Journey From Dallas To The Moon With the Helium Queens’ Space Opera

Art&Seek is highlighting new music from North Texas every Thursday. Click above to hear me talk with Poppy Xander of the Helium Queens for our Music Minute, which airs on KERA FM and KXT 91.7. For more North Texas music, tune in to the KXT Local Show at 7 p.m. on Thursdays. And tell us what you’ve been listening to on Facebook, Instagram or @artandseek on Twitter.

From left: Poppy Xander, Sharla Franklin and Chelsey Danielle are the Helium Queens. Photo: Venus Rain

So, what exactly is the Helium Queens? The obvious short answer is that the Helium Queens are “time traveling prophetesses from the moon”. The long answer is that Helium Queens is a futuristic, sci-fi, electronica band that is part performance art and was originally the brainchild of singer, keyboardist, and composer Poppy Xander.

Helium Queens: A Space Opera debuts at Artstillery on August 20th.

Xander (who plays in multiple bands, including The Polyphonic Spree and PriMadonna) teamed up with fellow musicians Sharla Franklin (King George, The Fiddle Rascals) and Chelsey Danielle (Pearl Earl, No Good Babies) in 2017 to bring the idea to life.

“The thing with Sharla and Chelsey and I, is we’re able to listen to each other and there is some sort of connection that the music creates itself,” Xander said. “It’s just extremely organic for us to write together.”

Xander, Franklin, and Danielle refer to themselves when not in character as the “Earthling voices”, but the trio takes on different personas as the Helium Queens. Dressed in neon, glowing outfits, Xander performs as Piscea Xandaria, Franklin as Starre Lux Nectaris, and Danielle as Venoo Andromeda. The trio has crafted a whole universe (or YOUniverse as they call it) that belongs to the Helium Queens, full of multiple different parts that all fit together in a very interesting, perfect puzzle.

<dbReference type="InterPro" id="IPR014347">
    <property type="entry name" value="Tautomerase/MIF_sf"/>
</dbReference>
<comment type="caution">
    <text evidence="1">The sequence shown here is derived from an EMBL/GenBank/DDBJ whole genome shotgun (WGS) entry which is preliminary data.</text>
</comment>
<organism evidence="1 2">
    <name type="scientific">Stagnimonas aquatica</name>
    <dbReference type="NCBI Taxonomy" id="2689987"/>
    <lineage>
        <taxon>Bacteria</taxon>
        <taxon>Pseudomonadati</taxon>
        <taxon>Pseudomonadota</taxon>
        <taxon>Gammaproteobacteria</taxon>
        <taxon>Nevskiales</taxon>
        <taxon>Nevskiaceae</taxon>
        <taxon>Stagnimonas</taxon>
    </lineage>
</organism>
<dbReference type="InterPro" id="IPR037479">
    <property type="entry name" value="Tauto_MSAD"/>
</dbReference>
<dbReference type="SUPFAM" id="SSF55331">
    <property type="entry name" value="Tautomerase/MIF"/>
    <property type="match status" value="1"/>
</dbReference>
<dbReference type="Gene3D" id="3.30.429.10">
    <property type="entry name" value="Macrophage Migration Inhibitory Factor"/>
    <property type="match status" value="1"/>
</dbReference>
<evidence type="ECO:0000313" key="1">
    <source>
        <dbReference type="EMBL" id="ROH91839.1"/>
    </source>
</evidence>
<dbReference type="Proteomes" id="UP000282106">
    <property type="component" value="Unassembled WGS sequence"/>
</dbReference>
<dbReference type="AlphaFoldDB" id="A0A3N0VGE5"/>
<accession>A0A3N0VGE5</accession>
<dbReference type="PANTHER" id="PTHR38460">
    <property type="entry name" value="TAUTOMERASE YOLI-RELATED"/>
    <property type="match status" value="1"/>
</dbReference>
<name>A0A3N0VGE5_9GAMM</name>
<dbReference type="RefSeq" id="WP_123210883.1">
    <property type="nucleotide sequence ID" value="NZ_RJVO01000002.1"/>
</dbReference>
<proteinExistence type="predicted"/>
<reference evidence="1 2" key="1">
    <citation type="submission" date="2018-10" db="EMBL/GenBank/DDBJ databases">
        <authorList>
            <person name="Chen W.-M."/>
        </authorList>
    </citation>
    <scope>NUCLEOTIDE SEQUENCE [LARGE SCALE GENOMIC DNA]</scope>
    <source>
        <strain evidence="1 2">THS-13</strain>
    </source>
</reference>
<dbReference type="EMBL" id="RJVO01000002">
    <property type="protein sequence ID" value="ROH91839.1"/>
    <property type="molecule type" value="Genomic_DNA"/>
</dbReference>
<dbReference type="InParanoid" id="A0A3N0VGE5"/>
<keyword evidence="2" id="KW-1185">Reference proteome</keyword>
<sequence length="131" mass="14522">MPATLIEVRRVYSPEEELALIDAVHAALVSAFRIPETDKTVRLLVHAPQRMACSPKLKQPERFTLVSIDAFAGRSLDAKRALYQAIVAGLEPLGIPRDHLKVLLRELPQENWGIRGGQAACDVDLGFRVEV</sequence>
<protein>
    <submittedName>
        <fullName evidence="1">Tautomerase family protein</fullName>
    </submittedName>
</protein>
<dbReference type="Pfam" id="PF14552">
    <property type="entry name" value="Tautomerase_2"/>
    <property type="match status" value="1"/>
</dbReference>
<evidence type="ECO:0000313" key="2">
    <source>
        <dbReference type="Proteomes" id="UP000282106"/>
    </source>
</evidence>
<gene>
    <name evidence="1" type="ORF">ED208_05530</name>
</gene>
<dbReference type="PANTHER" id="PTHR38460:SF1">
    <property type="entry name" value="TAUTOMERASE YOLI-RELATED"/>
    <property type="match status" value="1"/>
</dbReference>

In addition to their self-titled debut album that was released last October, the Helium Queens also tell their story in a series of videos that were shot by videographer Sarah Passon Zazz and are released on every full moon. Even more of the story is revealed about the Helium Queens on their patreon– there are more videos and music, a time traveling hamster named Diska Tekka, and short sci-fi stories that are written by Xander.

“It’s an ongoing process,” Xander said. “The more time that’s spent with it, the more that is revealed.”

And, even more will be revealed, still. One of Xander’s goals was to turn the Helium Queens into a theatrical production- a dream that will soon be realized.

A Helium Queens live show. Photo: Scott Fischer

“It’s really difficult to set up that immersive atmosphere in a 15-30-minute bar setup and breakdown,” Xander said. “We wanted to really build the environment and also bring in some of the other characters that we haven’t gotten the opportunity to bring in.”

Xander applied for and received the ArtsActivate grant from the City of Dallas Office of Arts and Culture and is in the process of creating a full immersive event called Helium Queens: A Space Opera. The space opera, which Xander says is the first of its kind in Dallas, will run the last two weekends in August at Artstillery.

The latest single from Helium Queens is a warning of sorts from the futuristic moon goddesses. Titled “Future People”, the song was one of their full moon release videos and is included on the recently released Helium Queens album.

“Future People is a warning to humans not to forget the past, that our time here is limited, and we must take responsibility for life and each other and the planet while we are here,” Xander said.

The song is fronted by Danielle’s Andromeda with Piscea Xandaria and Starre Lux Nectaris singing perfect harmonies behind her. The sound of synthesizers pairs so well with Danielle’s huge drum riffs that you can almost see the part of the moon that the Helium Queens call home.

The Helium Queens will keep adding to their YOUniverse. You can learn more about it on their website and patreon.

 

Got a tip? Email Nilufer Arsala at nferrin@kera.org. You can follow her on Twitter @nillipxi53.

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